2. Kathy says

    Is it the ammonia that is removing the grass stains? When my son was smaller, he used to have issues with nose bleeds so I always had bloody clothes and sheets to try to clean. I was on a stain buster forum years ago and a lady stated the best tip she ever got was using ammonia to remove blood stains. I did not have any on hand but knew it was in the bottle of windex I had so i sprayed it on the blood stain and let it sit for about 10 minutes and then washed and the stains came right out. After this I bought a bottle of ammonia for the laundry room. I found a pillowcase that haf blood on it that had gotten somehow thrown in the back of his closet and I had missed it. It had been there for a while. I treated with the ammonia and let it sit for a while and laundered and it came right out after I added a small amount of additional ammonia to the wash and let it sit for about 30 minutes and then started it back. I think I have used on grass stains in the wash and they came out also.

      • Michael says

        Secret is, Fresh Blood stains can disappear before your very eyes, with Hydrogen Peroxide.

        Dried In, Set In stains however, can’t survive in the Alkaline Environment, caused by the Ammonia. So, they tend to slowly, lift away, and before you know it, the whole stain just is gone.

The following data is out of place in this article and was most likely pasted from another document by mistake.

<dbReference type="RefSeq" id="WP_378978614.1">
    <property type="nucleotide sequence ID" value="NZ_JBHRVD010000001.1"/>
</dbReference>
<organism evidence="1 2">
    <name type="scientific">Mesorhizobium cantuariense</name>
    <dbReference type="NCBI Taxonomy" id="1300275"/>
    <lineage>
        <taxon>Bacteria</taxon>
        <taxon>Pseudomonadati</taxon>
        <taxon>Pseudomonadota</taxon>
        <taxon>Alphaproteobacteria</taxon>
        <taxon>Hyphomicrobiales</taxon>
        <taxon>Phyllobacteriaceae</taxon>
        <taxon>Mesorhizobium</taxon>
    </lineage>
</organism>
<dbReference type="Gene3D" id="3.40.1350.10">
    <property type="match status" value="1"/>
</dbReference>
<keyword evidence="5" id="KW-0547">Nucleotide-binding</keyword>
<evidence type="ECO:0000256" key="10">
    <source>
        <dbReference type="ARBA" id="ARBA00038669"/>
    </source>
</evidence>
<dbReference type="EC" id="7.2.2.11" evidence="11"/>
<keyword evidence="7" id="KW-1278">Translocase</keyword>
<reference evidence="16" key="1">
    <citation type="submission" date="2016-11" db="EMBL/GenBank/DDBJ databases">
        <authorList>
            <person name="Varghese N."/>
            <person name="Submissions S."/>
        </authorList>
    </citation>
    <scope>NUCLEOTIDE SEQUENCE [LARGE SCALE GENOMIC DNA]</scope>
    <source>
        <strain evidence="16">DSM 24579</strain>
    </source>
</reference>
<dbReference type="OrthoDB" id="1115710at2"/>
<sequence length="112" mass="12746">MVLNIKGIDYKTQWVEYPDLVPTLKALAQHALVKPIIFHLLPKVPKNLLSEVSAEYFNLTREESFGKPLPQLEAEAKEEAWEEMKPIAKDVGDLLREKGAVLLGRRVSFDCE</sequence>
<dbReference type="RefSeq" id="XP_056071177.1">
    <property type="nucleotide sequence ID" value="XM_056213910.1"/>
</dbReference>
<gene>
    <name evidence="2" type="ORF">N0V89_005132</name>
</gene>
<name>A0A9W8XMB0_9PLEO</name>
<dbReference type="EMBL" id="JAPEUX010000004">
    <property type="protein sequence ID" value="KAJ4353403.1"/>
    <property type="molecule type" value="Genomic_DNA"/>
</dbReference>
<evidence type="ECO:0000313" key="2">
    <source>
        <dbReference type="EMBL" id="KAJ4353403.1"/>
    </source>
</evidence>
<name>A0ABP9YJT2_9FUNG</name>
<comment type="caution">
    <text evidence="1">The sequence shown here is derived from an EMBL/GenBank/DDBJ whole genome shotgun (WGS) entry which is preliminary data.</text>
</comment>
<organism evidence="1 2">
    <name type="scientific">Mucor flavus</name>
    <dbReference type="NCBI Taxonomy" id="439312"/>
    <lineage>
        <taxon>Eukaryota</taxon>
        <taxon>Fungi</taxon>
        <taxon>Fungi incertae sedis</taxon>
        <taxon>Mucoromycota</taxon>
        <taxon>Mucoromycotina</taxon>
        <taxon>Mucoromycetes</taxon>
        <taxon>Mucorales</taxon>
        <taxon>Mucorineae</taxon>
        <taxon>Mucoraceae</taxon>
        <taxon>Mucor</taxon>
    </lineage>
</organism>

Sorta like those old A-L-L commercials, from the 80′s.

  3. Lisa says

    I do NOT believe this works with any detergent. ERA has enzymes which eat the grass stains (and other protein-based stains like food, blood, milk, body fluids) and I have used it diluted as a prewash without any other chemicals and it always takes out grass stains in 1 wash. There are some other detergents which are enzyme based and I suspect they would work too. ERA doesn’t do well in general laundry tests on Consumer reports so it must be weak in other types of stain removal, but its amazing for grass.

  4. says

    I’m curious if you could replicate this using natural ingredients? Have you tried subbing a natural laundry detergent for the Era, or anything less scary for the Ammonia? If so, what worked & what didn’t?

  5. says

    My girls are grown now, but they both played softball (white shorts and/or pants as they got older) – Used the “blue” Dawn Dish Detergent (pour some on, scrubbed in under running water – then tossed in washer). Grass and red clay/dirt came out – Don’t know if this would work on set-in stains as I always did this as soon as we got home (they usually had another game the next day and since I worked it was easier to get the job done as soon as possible. One bonus, no ammonia odor.

  6. Gwyn says

    This looks like something that could be VERY useful. Ha, you even foresaw my question (do you have to use Era), the recipe proportions are so easy I think I will cut it down and give it a try with the homemade first. I to need to ask Jillee, what did you change after yesterdays site discussion? I received 2 emails (both the same) yesterday afternoon, an odd time, that just listed this weeks postings. But I didn’t get anything for this (today’s) posting. It usually comes in the wee hours (around 2am) but there wasn’t anything this morning which I found very odd so I just went to the site and found it that way. But thought you should know no email came today (for me at least) and I sure didn’t “unsubscribe”! No doubt you are working on some of the site issues and no complaint just info in case you weren’t aware. Love this stain buster, I have very active guys, thanks Jillee! Noooo, now I’m “posting too quickly” hahaha